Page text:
5. Ma, Xingliang & Spielman, David J. & Nazli, Hina & Zambrano, Patricia & Zaidi, Fatima & Kouser, Shahzad, 2014. "The role of social networks in an imperfect market for agricultural technology products: Evidence on Bt cotton adoption in Pakistan," 2014 Annual Meeting, July 27-29, 2014, Minneapolis, Minnesota 175276, Agricultural and Applied Economics Association.

    More about this item

    Keywords

    productivity; lasers; Technology transfer;

    Statistics

    Access and download statistics

    Corrections

    All material on this site has been provided by the respective publishers and authors. You can help correct errors and omissions. When requesting a correction, please mention this item's handle: RePEc:fpr:ifprid:1302. See general information about how to correct material in RePEc.

    For technical questions regarding this item, or to correct its authors, title, abstract, bibliographic or download information, contact: (). General contact details of provider: http://edirc.repec.org/data/ifprius.html .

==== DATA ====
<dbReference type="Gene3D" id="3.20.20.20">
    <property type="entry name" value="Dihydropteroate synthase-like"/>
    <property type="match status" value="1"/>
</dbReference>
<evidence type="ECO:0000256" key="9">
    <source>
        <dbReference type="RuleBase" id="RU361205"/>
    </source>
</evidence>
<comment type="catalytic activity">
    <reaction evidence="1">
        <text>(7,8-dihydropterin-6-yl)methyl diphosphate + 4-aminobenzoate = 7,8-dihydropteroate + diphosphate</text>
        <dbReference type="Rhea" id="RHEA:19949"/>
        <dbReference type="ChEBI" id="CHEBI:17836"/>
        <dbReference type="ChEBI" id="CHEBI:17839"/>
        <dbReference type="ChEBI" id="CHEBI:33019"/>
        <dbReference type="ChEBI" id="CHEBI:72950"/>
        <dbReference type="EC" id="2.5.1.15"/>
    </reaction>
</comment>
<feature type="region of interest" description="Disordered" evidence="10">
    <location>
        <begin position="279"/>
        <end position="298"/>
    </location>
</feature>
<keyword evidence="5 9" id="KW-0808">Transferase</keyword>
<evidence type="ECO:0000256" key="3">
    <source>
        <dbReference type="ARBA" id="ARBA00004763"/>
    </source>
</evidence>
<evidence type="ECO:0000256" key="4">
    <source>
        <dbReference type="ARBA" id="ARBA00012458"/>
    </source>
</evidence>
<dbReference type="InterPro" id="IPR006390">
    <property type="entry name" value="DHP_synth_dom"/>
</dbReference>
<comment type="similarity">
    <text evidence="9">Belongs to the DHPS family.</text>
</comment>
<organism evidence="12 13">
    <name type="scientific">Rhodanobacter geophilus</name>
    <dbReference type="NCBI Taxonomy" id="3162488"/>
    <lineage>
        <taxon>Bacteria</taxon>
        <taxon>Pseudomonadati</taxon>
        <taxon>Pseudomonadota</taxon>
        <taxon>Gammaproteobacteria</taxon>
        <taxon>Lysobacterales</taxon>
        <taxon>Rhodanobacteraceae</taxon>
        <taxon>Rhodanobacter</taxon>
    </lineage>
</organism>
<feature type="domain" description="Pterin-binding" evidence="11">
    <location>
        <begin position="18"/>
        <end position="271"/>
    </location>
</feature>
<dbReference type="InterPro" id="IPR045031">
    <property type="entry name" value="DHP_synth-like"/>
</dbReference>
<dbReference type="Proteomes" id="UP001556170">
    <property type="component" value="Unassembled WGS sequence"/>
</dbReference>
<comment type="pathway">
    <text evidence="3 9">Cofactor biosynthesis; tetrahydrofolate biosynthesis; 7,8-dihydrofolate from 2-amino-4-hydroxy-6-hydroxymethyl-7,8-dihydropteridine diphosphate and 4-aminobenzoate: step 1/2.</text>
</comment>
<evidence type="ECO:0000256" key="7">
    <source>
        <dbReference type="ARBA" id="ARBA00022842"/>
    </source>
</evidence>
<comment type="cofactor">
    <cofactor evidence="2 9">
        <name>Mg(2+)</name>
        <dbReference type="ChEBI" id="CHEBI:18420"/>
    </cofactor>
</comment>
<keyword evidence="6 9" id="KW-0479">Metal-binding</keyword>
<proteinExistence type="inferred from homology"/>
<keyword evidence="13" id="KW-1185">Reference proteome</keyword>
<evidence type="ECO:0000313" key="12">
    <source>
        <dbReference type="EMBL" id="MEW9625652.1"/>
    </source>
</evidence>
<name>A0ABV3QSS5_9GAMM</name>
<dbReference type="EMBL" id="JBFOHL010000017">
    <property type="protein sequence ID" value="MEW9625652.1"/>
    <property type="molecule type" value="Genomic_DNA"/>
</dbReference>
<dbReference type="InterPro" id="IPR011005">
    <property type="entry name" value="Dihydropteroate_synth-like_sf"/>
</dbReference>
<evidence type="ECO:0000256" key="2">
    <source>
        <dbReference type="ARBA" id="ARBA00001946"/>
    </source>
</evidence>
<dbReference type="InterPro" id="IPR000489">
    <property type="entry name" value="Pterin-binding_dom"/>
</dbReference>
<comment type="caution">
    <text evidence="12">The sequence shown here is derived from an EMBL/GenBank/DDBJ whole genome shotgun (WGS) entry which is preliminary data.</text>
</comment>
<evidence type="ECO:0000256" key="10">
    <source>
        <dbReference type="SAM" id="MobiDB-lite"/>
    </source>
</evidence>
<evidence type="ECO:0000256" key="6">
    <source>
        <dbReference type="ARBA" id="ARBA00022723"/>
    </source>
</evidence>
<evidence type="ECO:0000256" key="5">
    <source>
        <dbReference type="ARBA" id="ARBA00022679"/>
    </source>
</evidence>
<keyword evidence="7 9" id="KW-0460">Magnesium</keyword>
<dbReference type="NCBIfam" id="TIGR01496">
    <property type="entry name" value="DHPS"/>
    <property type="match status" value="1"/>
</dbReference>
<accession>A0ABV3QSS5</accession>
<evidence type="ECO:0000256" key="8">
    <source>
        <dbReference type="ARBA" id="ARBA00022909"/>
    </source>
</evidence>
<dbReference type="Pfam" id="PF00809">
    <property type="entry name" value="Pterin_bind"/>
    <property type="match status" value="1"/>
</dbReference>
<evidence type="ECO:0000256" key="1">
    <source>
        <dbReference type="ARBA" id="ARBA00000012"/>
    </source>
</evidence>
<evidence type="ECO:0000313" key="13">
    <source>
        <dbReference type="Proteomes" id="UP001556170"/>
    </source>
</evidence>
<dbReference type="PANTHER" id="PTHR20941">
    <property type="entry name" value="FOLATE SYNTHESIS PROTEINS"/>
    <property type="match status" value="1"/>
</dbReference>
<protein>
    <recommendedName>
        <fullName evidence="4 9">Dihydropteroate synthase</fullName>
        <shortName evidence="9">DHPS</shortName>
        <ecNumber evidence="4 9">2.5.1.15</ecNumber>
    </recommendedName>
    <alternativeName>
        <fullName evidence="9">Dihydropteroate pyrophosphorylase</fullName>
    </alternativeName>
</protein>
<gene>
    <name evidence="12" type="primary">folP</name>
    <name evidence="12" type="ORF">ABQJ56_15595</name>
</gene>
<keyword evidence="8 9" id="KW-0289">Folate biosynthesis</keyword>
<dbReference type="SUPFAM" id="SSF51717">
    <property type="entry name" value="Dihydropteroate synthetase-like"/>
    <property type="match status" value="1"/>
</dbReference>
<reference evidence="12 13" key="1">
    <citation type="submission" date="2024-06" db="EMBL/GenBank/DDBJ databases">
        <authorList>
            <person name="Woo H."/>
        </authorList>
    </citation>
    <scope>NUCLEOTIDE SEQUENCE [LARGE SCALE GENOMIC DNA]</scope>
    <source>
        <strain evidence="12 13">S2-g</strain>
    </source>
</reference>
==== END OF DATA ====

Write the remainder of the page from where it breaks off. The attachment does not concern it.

If you have authored this item and are not yet registered with RePEc, we encourage you to do it here. This allows to link your profile to this item. It also allows you to accept potential citations to this item that we are uncertain about.

    If CitEc recognized a reference but did not link an item in RePEc to it, you can help with this form .

    If you know of missing items citing this one, you can help us creating those links by adding the relevant references in the same way as above, for each refering item. If you are a registered author of this item, you may also want to check the "citations" tab in your RePEc Author Service profile, as there may be some citations waiting for confirmation.

    Please note that corrections may take a couple of weeks to filter through the various RePEc services.

    IDEAS is a RePEc service hosted by the Research Division of the Federal Reserve Bank of St. Louis . RePEc uses bibliographic data supplied by the respective publishers.